In Jamaica when you think of poetry only one person come to mind, the popular Louise Bennett or Miss Lou born on the 7th of September 1919 in Kingston Jamaica and died on the 26th of July 2006, daughter of the late Augustus Cornelius Bennett a businessman and his wife Kerene.She attended the Ebenezer and Calabar Elementary Schools, St. Simon’s College, Excelsior College, Friends College (Highgate).
She lectured extensively in the United States and the United Kingdom on Jamaican folklore and music and represented Jamaica all over the world. She married Eric Winston Coverley in 1954 that died in 2002 and had one stepson and several adopted children.
Known for writing and performing her poems in what was known as Jamaican Patois or Creole, Miss Lou was a good resident artiste and a teacher from 1945 to 1946 with the “Caribbean Carnival”. She appeared in leading humorous roles in several Jamaican pantomimes and television shows.
Perhaps one of her most lasting efforts was the song “Evening Time” a song from the 1949-1950 Pantomime “Bluebeard and Brer Anancy” which has become a Jamaican classic. She also hosted radio and television programmes in Britain and at home, championing Jamaican culture. She travelled throughout the world promoting the culture of Jamaica through lectures and performances.
Her island wide travels gave her an unsurpassed knowledge of native folklore. She collected and studied folk songs, ring games, Anancy stories and riddles, becoming a primary resource for scholars and artists.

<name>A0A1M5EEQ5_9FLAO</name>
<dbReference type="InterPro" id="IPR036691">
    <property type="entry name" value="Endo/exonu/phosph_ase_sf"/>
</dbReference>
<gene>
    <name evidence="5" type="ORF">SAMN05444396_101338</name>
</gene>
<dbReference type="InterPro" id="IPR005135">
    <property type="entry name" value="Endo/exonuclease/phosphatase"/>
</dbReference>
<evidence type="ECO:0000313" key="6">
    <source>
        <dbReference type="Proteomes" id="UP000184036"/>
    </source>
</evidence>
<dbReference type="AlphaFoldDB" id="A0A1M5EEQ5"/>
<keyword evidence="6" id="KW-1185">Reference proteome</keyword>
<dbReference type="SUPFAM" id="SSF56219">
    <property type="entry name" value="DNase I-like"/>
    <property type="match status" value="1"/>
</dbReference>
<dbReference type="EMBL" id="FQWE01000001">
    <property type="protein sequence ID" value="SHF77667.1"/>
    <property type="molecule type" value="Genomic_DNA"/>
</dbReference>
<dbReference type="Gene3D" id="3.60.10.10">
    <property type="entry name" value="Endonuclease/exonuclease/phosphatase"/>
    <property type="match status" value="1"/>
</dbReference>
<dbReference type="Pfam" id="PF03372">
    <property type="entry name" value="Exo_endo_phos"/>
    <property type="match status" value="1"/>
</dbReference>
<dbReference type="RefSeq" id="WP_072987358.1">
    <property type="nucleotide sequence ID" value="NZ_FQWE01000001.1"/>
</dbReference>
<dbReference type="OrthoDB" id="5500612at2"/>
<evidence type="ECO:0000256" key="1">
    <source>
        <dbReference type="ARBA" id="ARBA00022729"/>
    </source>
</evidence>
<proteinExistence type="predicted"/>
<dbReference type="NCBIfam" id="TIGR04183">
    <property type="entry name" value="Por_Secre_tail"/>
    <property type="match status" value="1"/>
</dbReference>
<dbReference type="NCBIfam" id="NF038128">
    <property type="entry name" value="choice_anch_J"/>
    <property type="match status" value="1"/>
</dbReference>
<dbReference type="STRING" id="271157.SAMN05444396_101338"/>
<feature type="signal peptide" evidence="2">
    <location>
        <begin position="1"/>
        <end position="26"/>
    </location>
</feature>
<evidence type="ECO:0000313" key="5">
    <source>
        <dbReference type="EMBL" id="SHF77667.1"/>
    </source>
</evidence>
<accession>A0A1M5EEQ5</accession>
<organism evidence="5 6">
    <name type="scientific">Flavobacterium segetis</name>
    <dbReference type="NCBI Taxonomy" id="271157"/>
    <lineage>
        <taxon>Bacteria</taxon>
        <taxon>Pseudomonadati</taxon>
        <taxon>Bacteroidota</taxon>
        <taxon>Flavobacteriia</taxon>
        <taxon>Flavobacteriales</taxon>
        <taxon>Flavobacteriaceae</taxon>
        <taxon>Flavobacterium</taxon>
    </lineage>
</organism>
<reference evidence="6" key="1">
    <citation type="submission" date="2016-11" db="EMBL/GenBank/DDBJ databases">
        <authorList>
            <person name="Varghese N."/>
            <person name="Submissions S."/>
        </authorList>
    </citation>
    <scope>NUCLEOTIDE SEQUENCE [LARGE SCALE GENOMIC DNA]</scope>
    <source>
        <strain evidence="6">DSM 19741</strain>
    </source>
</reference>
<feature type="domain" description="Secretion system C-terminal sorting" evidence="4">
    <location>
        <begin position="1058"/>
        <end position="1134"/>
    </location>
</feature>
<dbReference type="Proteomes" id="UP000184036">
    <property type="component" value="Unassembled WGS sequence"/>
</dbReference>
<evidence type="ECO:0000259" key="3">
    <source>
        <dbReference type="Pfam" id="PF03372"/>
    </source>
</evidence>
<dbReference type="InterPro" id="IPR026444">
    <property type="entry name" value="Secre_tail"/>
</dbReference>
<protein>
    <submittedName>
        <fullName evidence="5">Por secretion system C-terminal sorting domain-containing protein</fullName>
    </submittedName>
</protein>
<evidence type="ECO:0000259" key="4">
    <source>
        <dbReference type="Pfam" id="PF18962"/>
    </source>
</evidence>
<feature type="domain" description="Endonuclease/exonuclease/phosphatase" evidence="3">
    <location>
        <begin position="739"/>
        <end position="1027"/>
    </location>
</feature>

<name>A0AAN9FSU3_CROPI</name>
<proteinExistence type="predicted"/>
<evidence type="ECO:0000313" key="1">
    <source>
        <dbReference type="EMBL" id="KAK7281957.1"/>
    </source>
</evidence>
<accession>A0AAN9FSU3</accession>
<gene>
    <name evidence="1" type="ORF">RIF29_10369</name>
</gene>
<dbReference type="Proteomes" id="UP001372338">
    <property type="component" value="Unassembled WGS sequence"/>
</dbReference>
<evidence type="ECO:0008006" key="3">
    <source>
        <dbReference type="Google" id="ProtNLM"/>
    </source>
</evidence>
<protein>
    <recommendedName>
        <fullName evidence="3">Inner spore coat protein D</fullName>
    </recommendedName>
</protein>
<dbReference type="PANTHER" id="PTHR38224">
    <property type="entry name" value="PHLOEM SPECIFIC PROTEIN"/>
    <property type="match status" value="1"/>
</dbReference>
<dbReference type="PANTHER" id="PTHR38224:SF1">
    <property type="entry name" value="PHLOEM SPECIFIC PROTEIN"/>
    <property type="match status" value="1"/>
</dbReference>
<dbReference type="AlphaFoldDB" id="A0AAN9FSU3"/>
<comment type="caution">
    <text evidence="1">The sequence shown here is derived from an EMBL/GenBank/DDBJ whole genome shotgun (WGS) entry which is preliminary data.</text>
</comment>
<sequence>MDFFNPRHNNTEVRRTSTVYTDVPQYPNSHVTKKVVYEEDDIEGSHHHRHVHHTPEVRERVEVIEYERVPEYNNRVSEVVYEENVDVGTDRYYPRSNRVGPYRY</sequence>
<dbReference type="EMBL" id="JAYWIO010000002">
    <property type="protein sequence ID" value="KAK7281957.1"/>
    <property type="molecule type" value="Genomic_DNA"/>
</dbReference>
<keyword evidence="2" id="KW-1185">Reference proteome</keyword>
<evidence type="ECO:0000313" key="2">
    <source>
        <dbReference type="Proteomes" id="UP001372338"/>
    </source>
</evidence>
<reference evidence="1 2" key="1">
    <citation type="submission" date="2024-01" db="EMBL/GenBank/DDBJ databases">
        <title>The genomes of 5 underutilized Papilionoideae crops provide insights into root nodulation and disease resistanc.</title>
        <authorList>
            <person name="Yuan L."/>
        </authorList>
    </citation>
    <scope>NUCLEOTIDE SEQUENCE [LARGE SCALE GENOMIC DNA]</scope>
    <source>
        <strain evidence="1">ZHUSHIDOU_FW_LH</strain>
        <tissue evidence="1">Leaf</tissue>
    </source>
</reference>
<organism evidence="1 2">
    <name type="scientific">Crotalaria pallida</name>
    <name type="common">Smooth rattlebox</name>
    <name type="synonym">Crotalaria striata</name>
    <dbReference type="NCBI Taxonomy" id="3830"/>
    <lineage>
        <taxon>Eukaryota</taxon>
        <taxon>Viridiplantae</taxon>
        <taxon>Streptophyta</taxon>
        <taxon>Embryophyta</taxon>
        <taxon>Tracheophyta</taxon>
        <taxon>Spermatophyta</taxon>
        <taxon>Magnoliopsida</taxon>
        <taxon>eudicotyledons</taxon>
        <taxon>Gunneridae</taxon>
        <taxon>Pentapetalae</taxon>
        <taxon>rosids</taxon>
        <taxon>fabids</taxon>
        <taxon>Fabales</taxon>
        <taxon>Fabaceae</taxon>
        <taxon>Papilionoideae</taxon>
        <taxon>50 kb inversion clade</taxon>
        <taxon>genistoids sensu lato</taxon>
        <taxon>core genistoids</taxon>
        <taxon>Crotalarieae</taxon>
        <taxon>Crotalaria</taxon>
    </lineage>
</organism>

Her dialect performances were the direct precursors of deejay music and dub poetry. Tony Rebel, who also uses Jamaican dialect as effectively as anyone in reggae and acknowledges Miss Lou as his greatest influenced.
Her contribution to the lovely Jamaican cultural life was such that she was honoured with the M.B.E., the Norman Manley Award for Excellence (in the field of Arts), the Order of Jamaica (1974) the Institute of Jamaica’s Musgrave Silver and Gold Medals for distinguished eminence in the field of Arts and Culture, and in 1983 the Honorary Degree of Doctor of Letters from the University of the West Indies.
Among her many recordings are: Jamaica Singing Games – 1953, Jamaican Folk Songs (Folkways Records, 1954), Children’s Jamaican Songs and Games (Folkways, 1957) Miss Lou’s Views – 1967, Listen to Louise – 1968, Carifesta Ring Ding – 1976, The HonourableMiss Lou – 1981, Miss LouLive-London – 1983 and Yes M’ Dear -Island Records.
Miss Lou has done so much for the Jamaican culture, dubt as the mother of poetry, her poems and songs are mentioned especially in schools on a daily basis.
An icon of her roots, she died peacefully in Toronto, Canada on July 26, 2006 where she was residing. Her books and recordings can be found in many stores worldwide, Miss Lou your memories will always live on, rest in peace Miss Lou, the world will always remember you.